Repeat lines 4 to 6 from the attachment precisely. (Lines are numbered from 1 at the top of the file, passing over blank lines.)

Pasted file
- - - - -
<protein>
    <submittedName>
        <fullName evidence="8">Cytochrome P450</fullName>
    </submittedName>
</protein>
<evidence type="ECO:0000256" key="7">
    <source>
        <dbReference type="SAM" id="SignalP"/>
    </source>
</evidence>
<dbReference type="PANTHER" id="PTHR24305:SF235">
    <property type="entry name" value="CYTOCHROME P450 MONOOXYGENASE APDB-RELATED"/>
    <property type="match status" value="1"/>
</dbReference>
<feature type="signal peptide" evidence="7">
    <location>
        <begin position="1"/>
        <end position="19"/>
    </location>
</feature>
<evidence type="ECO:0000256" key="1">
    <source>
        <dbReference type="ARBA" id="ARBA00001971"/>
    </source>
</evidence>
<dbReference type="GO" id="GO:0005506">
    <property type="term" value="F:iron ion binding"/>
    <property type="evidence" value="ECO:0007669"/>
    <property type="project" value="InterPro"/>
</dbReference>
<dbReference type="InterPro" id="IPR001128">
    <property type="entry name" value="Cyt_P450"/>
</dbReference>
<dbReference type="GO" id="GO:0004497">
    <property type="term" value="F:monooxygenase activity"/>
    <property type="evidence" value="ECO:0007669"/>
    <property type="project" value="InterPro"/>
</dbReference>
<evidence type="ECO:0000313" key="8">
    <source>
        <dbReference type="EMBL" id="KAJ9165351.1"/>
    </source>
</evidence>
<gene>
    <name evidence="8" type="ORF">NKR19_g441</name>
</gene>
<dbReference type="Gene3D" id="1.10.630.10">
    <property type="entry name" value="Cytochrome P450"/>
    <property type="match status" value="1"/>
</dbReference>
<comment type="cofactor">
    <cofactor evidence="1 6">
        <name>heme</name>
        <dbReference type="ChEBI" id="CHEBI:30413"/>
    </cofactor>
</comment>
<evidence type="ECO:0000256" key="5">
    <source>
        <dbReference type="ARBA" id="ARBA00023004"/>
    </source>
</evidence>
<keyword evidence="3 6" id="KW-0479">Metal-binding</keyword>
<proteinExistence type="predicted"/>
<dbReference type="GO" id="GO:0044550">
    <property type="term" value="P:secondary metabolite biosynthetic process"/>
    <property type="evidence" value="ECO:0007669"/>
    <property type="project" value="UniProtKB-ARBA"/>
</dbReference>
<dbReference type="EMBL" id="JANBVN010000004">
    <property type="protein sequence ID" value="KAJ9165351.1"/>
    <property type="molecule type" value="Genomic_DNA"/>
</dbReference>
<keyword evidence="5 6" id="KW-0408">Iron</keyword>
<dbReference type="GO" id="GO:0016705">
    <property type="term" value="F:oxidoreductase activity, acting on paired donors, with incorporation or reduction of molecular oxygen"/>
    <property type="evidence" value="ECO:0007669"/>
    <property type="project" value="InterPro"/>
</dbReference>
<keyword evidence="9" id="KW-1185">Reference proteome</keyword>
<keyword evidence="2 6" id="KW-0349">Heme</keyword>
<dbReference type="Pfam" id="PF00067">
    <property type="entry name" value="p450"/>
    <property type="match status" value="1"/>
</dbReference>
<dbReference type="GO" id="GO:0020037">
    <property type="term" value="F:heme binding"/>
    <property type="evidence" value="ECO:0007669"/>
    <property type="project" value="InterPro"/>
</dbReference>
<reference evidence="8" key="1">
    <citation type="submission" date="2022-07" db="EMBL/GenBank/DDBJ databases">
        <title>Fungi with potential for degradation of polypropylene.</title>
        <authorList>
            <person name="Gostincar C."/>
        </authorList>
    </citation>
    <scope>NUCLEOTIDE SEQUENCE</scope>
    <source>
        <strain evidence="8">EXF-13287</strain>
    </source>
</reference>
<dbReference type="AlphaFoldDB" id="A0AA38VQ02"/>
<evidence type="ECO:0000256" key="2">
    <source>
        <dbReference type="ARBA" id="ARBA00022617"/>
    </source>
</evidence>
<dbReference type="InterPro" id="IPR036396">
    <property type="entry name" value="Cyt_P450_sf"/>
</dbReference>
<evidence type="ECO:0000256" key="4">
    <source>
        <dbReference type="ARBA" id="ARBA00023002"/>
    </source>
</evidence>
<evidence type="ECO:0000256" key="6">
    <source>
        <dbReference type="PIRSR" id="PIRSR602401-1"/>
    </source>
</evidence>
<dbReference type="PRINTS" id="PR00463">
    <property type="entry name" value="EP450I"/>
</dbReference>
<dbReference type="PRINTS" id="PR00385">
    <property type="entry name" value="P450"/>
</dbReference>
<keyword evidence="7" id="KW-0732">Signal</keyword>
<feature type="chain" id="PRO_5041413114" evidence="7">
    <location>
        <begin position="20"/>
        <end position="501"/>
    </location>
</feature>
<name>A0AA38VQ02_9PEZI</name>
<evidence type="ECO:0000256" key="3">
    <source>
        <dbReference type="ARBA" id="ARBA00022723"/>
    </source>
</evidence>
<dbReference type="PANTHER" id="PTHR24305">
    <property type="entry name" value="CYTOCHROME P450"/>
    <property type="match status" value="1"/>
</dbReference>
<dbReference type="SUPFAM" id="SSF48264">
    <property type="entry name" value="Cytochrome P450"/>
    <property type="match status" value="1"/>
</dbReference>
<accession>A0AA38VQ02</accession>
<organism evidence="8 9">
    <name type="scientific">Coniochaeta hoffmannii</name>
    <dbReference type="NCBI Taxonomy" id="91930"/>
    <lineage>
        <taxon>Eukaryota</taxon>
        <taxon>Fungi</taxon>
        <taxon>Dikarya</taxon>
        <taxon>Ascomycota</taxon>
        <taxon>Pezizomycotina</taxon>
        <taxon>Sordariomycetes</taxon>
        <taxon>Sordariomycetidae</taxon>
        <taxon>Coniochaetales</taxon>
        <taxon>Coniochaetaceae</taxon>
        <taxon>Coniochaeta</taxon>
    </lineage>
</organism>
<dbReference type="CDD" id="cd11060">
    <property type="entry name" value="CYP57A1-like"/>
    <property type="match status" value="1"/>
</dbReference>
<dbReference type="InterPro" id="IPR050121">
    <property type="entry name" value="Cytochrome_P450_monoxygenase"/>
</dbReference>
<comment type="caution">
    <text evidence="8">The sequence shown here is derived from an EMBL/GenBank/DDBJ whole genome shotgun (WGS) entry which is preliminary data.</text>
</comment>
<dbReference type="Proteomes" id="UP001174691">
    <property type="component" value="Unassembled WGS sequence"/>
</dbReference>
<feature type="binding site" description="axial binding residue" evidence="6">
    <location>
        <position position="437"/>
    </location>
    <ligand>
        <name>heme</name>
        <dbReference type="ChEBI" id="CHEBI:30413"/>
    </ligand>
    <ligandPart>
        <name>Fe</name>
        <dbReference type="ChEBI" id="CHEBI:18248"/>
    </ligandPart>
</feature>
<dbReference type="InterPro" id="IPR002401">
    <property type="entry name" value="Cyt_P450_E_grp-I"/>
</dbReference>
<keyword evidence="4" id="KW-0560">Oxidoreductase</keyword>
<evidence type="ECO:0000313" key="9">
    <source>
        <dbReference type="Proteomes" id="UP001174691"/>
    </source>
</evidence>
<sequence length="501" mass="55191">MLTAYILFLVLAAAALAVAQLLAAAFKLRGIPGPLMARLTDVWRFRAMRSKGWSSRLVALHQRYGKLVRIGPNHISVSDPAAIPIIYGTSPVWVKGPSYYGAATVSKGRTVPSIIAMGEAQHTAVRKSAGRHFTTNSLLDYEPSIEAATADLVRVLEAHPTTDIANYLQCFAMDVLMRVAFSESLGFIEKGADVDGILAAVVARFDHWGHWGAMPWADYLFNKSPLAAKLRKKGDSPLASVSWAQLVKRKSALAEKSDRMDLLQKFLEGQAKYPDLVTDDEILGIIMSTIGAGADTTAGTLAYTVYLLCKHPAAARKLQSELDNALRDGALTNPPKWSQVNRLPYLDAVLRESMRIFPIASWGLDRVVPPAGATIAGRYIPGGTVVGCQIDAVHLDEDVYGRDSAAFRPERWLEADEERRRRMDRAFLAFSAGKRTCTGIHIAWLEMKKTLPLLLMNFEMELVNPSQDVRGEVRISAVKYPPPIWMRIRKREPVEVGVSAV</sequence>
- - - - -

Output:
    </submittedName>
</protein>
<evidence type="ECO:0000256" key="7">